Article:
These are short description of a single case with complication encountered that makes an important teaching point or possibility of prevention. Section headings should be: Abstract, Event Details, Discussion, Prevention, Teaching Point, Acknowledgments (if applicable), References.
Abstract should describe the summary of event and teaching point.
Event Details section should include the general data of the event, medical history, family history, chief complaint, present illness, clinical manifestation, methods of diagnosis and treatment, complications, and patient's outcome.
Prevention section should include how to avoid this complication or what to do differently such as case selection, alternative procedure, different approach, etc.
Teaching point section should include the important point to learn from this complication or possibility of prevention.
Typical length: 1000 words, 10 references, 6 figures.
2.6. Letters to the Editor
These include brief constructive comments concerning previously published articles in the journal. Letters should have a title and include appropriate references, and include the corresponding author's e-mail address. Letters are edited, sometimes extensively, to sharpen their focus. They may be sent for peer review at the discretion of the Editors.
Typical length: 600 words, 5 references; 1 table and/or 1 figure may be included.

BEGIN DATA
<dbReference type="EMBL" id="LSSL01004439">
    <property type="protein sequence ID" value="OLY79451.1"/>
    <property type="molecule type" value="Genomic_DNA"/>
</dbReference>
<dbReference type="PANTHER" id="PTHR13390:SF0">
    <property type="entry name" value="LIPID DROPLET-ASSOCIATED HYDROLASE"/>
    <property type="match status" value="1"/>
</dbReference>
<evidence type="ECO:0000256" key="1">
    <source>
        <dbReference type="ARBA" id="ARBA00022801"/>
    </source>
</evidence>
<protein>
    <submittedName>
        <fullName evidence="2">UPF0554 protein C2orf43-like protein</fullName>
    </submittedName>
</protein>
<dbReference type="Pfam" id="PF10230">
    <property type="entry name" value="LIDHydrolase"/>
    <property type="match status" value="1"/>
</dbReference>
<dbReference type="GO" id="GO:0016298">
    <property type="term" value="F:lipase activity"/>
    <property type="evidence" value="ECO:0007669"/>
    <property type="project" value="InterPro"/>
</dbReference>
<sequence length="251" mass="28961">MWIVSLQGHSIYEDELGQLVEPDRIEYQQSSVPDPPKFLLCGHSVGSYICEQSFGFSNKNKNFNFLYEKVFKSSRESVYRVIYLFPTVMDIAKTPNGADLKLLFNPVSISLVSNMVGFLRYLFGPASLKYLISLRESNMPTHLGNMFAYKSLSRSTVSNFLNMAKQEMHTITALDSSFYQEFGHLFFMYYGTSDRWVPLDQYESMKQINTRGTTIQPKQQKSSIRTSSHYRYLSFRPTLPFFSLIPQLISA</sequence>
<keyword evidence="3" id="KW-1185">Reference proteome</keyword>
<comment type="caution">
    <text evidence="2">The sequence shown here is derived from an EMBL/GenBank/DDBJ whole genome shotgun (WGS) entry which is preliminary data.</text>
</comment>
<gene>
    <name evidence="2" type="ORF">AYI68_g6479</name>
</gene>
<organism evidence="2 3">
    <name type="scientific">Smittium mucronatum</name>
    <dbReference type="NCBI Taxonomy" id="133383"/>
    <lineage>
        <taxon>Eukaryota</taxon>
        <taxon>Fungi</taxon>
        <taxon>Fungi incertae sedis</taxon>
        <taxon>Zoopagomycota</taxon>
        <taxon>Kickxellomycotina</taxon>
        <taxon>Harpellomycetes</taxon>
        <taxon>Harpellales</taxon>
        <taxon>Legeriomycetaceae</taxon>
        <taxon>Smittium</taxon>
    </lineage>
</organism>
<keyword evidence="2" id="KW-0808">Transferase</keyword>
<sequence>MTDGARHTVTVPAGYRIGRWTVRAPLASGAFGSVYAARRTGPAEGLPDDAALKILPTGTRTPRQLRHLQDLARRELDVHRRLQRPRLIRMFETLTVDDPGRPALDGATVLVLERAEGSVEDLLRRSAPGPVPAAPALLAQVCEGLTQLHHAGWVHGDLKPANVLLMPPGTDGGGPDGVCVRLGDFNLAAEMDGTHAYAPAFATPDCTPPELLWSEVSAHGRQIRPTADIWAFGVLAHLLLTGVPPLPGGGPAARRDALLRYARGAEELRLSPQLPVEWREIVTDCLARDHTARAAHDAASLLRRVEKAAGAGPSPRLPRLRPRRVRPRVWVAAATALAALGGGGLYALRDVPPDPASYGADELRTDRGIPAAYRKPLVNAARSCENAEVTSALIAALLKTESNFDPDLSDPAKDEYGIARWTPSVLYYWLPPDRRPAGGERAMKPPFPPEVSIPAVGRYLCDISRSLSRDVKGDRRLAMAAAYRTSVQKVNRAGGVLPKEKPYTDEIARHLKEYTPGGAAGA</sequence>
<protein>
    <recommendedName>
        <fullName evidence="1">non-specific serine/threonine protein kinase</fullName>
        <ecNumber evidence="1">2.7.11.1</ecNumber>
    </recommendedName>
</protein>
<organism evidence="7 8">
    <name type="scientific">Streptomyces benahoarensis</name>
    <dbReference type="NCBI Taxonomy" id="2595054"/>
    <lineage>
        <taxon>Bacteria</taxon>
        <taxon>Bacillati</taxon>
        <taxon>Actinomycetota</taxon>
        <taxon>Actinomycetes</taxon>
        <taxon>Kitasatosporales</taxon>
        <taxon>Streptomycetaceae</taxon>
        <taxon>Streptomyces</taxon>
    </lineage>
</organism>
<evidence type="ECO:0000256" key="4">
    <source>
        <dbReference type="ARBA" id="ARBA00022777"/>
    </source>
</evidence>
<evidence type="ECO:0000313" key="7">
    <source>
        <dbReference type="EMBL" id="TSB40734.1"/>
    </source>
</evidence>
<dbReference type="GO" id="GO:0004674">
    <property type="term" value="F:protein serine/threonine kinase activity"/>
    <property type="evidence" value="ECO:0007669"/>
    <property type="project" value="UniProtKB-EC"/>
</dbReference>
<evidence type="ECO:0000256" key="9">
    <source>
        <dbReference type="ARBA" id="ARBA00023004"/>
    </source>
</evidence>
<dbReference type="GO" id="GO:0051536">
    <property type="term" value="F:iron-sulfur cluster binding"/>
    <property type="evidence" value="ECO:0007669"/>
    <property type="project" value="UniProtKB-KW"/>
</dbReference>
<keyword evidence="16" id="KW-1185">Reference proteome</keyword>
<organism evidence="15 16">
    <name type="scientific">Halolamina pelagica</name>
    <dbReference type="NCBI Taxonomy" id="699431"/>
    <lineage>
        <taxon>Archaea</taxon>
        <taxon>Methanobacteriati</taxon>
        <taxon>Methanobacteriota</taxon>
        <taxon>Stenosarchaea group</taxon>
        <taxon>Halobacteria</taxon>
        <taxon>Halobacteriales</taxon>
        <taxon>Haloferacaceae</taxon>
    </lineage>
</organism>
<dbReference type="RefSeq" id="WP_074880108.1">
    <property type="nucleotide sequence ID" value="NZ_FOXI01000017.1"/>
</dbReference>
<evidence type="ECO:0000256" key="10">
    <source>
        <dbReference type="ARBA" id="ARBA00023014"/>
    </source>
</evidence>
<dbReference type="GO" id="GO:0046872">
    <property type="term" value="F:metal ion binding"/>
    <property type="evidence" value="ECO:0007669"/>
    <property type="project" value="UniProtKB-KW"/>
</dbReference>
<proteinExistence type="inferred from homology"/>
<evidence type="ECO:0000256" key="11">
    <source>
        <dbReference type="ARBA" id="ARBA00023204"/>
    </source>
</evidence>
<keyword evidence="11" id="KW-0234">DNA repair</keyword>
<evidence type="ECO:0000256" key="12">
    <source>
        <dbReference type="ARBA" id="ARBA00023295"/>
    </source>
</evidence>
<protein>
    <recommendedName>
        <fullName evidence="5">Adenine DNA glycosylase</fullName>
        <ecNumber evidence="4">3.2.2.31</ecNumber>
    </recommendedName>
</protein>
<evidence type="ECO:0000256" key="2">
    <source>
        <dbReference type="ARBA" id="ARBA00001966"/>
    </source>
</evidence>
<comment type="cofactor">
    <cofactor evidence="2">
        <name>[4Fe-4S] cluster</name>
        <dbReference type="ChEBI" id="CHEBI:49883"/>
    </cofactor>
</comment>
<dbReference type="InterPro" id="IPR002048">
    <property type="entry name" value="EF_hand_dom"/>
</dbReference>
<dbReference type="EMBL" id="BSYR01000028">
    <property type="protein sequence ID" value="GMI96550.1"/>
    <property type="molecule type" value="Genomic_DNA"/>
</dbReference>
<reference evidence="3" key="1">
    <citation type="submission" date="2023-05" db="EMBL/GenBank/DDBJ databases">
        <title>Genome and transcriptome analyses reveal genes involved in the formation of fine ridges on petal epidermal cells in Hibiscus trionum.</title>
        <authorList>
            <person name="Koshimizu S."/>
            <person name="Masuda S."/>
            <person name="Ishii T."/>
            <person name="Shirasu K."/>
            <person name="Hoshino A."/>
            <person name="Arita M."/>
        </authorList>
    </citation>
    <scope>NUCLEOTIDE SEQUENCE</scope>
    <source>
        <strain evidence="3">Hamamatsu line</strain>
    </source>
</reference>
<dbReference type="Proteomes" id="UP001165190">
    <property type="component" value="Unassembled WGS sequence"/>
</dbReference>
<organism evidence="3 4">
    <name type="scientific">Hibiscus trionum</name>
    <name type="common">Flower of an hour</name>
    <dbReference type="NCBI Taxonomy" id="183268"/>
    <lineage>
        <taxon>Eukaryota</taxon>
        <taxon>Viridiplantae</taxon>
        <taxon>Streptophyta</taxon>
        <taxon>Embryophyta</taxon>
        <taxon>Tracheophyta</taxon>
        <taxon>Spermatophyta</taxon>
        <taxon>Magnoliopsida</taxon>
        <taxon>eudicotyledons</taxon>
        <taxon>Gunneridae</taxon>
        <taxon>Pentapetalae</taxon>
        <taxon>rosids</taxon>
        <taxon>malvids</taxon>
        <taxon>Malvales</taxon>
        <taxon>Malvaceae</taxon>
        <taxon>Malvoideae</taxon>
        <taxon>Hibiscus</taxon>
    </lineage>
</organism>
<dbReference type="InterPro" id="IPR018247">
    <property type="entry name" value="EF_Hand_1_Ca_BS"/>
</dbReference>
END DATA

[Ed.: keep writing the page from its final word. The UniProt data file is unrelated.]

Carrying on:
VideoScript, is a kind of manuscript format of the International Journal of Gastrointestinal Intervention, to serve patients with digestive diseases. VideoScript publishes original, double-blinded peer-reviewed video case reports and case series of endoscopic/interventional radiologic/surgical procedures used in the study, diagnosis, and treatment of digestive diseases. Videos demonstrate use of endoscopic/interventional radiologic/surgical systems, devices, and techniques; report outcomes of endoscopic/interventional radiologic/surgical interventions; and educate physicians and patients about gastrointestinal interventions. VideoScript, serves the educational needs of endoscopists/intervational radiologists/surgeons/nurses/health professionals in training as well as endoscopy staff and industry, and patients. VideoScript brings video commentaries from experts, legends, committees, and leadership of the society. Careful adherence to submission guidelines will avoid unnecessary delays, as incomplete submissions may be returned to the authors before initiation of the peer review process.